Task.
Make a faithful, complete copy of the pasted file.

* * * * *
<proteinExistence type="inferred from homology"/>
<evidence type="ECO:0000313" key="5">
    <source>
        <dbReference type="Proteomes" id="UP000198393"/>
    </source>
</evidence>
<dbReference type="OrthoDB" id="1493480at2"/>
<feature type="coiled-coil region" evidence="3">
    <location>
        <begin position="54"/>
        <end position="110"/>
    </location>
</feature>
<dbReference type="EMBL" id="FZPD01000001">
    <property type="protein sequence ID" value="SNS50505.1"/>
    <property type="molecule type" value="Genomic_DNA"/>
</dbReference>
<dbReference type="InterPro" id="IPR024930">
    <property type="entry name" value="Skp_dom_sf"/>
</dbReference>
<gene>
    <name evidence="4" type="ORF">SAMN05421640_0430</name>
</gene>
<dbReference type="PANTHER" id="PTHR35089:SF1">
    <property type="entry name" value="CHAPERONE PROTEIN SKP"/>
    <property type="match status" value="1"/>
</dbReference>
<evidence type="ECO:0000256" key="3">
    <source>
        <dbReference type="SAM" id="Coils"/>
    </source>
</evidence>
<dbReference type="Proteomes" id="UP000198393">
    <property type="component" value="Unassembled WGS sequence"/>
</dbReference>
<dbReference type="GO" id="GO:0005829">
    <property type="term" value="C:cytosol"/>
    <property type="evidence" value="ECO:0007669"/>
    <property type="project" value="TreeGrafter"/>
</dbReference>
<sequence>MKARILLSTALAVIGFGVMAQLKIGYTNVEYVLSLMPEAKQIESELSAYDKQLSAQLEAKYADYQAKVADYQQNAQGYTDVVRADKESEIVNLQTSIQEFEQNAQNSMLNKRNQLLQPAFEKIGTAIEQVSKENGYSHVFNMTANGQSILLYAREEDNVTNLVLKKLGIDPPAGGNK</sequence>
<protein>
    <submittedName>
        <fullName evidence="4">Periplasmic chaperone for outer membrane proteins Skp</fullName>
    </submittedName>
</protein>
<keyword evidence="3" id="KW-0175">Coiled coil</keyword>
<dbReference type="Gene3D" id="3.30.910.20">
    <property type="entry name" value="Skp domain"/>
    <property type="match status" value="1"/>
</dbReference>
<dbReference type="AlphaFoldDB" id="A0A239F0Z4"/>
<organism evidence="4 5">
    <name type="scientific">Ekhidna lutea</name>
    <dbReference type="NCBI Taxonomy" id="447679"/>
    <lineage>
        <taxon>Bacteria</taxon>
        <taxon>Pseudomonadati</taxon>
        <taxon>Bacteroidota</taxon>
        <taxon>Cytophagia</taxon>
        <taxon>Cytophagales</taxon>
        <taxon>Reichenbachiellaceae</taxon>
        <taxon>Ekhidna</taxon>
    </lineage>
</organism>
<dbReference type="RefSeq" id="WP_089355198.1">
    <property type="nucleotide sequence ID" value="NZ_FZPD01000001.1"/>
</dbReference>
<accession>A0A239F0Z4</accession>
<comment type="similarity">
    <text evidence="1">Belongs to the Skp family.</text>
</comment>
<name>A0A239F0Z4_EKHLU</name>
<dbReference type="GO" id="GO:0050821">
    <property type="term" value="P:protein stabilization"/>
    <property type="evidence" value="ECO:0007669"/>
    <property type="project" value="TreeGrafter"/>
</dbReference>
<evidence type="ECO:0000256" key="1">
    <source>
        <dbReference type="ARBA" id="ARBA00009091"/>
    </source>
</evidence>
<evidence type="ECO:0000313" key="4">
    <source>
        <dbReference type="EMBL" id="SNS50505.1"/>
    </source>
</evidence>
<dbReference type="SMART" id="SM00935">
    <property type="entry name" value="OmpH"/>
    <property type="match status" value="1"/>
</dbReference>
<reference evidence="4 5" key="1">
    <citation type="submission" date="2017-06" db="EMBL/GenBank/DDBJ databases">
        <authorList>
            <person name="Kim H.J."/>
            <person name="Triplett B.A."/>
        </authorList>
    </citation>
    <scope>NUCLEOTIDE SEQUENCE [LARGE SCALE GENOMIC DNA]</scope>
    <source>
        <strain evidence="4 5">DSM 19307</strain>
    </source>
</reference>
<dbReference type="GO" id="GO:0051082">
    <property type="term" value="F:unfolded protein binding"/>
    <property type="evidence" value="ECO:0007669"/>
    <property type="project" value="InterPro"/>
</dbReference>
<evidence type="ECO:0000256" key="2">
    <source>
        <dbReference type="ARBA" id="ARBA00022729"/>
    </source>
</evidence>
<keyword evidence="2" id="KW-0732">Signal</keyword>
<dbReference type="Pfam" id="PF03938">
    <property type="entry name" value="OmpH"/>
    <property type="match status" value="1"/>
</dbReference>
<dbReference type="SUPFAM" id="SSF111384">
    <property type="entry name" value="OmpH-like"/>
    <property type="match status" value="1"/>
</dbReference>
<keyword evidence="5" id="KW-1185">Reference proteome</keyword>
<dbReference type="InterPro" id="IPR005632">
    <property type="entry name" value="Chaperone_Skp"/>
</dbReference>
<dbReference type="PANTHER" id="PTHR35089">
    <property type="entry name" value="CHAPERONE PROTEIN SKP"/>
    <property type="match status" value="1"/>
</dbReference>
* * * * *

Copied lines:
<proteinExistence type="inferred from homology"/>
<evidence type="ECO:0000313" key="5">
    <source>
        <dbReference type="Proteomes" id="UP000198393"/>
    </source>
</evidence>
<dbReference type="OrthoDB" id="1493480at2"/>
<feature type="coiled-coil region" evidence="3">
    <location>
        <begin position="54"/>
        <end position="110"/>
    </location>
</feature>
<dbReference type="EMBL" id="FZPD01000001">
    <property type="protein sequence ID" value="SNS50505.1"/>
    <property type="molecule type" value="Genomic_DNA"/>
</dbReference>
<dbReference type="InterPro" id="IPR024930">
    <property type="entry name" value="Skp_dom_sf"/>
</dbReference>
<gene>
    <name evidence="4" type="ORF">SAMN05421640_0430</name>
</gene>
<dbReference type="PANTHER" id="PTHR35089:SF1">
    <property type="entry name" value="CHAPERONE PROTEIN SKP"/>
    <property type="match status" value="1"/>
</dbReference>
<evidence type="ECO:0000256" key="3">
    <source>
        <dbReference type="SAM" id="Coils"/>
    </source>
</evidence>
<dbReference type="Proteomes" id="UP000198393">
    <property type="component" value="Unassembled WGS sequence"/>
</dbReference>
<dbReference type="GO" id="GO:0005829">
    <property type="term" value="C:cytosol"/>
    <property type="evidence" value="ECO:0007669"/>
    <property type="project" value="TreeGrafter"/>
</dbReference>
<sequence>MKARILLSTALAVIGFGVMAQLKIGYTNVEYVLSLMPEAKQIESELSAYDKQLSAQLEAKYADYQAKVADYQQNAQGYTDVVRADKESEIVNLQTSIQEFEQNAQNSMLNKRNQLLQPAFEKIGTAIEQVSKENGYSHVFNMTANGQSILLYAREEDNVTNLVLKKLGIDPPAGGNK</sequence>
<protein>
    <submittedName>
        <fullName evidence="4">Periplasmic chaperone for outer membrane proteins Skp</fullName>
    </submittedName>
</protein>
<keyword evidence="3" id="KW-0175">Coiled coil</keyword>
<dbReference type="Gene3D" id="3.30.910.20">
    <property type="entry name" value="Skp domain"/>
    <property type="match status" value="1"/>
</dbReference>
<dbReference type="AlphaFoldDB" id="A0A239F0Z4"/>
<organism evidence="4 5">
    <name type="scientific">Ekhidna lutea</name>
    <dbReference type="NCBI Taxonomy" id="447679"/>
    <lineage>
        <taxon>Bacteria</taxon>
        <taxon>Pseudomonadati</taxon>
        <taxon>Bacteroidota</taxon>
        <taxon>Cytophagia</taxon>
        <taxon>Cytophagales</taxon>
        <taxon>Reichenbachiellaceae</taxon>
        <taxon>Ekhidna</taxon>
    </lineage>
</organism>
<dbReference type="RefSeq" id="WP_089355198.1">
    <property type="nucleotide sequence ID" value="NZ_FZPD01000001.1"/>
</dbReference>
<accession>A0A239F0Z4</accession>
<comment type="similarity">
    <text evidence="1">Belongs to the Skp family.</text>
</comment>
<name>A0A239F0Z4_EKHLU</name>
<dbReference type="GO" id="GO:0050821">
    <property type="term" value="P:protein stabilization"/>
    <property type="evidence" value="ECO:0007669"/>
    <property type="project" value="TreeGrafter"/>
</dbReference>
<evidence type="ECO:0000256" key="1">
    <source>
        <dbReference type="ARBA" id="ARBA00009091"/>
    </source>
</evidence>
<evidence type="ECO:0000313" key="4">
    <source>
        <dbReference type="EMBL" id="SNS50505.1"/>
    </source>
</evidence>
<dbReference type="SMART" id="SM00935">
    <property type="entry name" value="OmpH"/>
    <property type="match status" value="1"/>
</dbReference>
<reference evidence="4 5" key="1">
    <citation type="submission" date="2017-06" db="EMBL/GenBank/DDBJ databases">
        <authorList>
            <person name="Kim H.J."/>
            <person name="Triplett B.A."/>
        </authorList>
    </citation>
    <scope>NUCLEOTIDE SEQUENCE [LARGE SCALE GENOMIC DNA]</scope>
    <source>
        <strain evidence="4 5">DSM 19307</strain>
    </source>
</reference>
<dbReference type="GO" id="GO:0051082">
    <property type="term" value="F:unfolded protein binding"/>
    <property type="evidence" value="ECO:0007669"/>
    <property type="project" value="InterPro"/>
</dbReference>
<evidence type="ECO:0000256" key="2">
    <source>
        <dbReference type="ARBA" id="ARBA00022729"/>
    </source>
</evidence>
<keyword evidence="2" id="KW-0732">Signal</keyword>
<dbReference type="Pfam" id="PF03938">
    <property type="entry name" value="OmpH"/>
    <property type="match status" value="1"/>
</dbReference>
<dbReference type="SUPFAM" id="SSF111384">
    <property type="entry name" value="OmpH-like"/>
    <property type="match status" value="1"/>
</dbReference>
<keyword evidence="5" id="KW-1185">Reference proteome</keyword>
<dbReference type="InterPro" id="IPR005632">
    <property type="entry name" value="Chaperone_Skp"/>
</dbReference>
<dbReference type="PANTHER" id="PTHR35089">
    <property type="entry name" value="CHAPERONE PROTEIN SKP"/>
    <property type="match status" value="1"/>
</dbReference>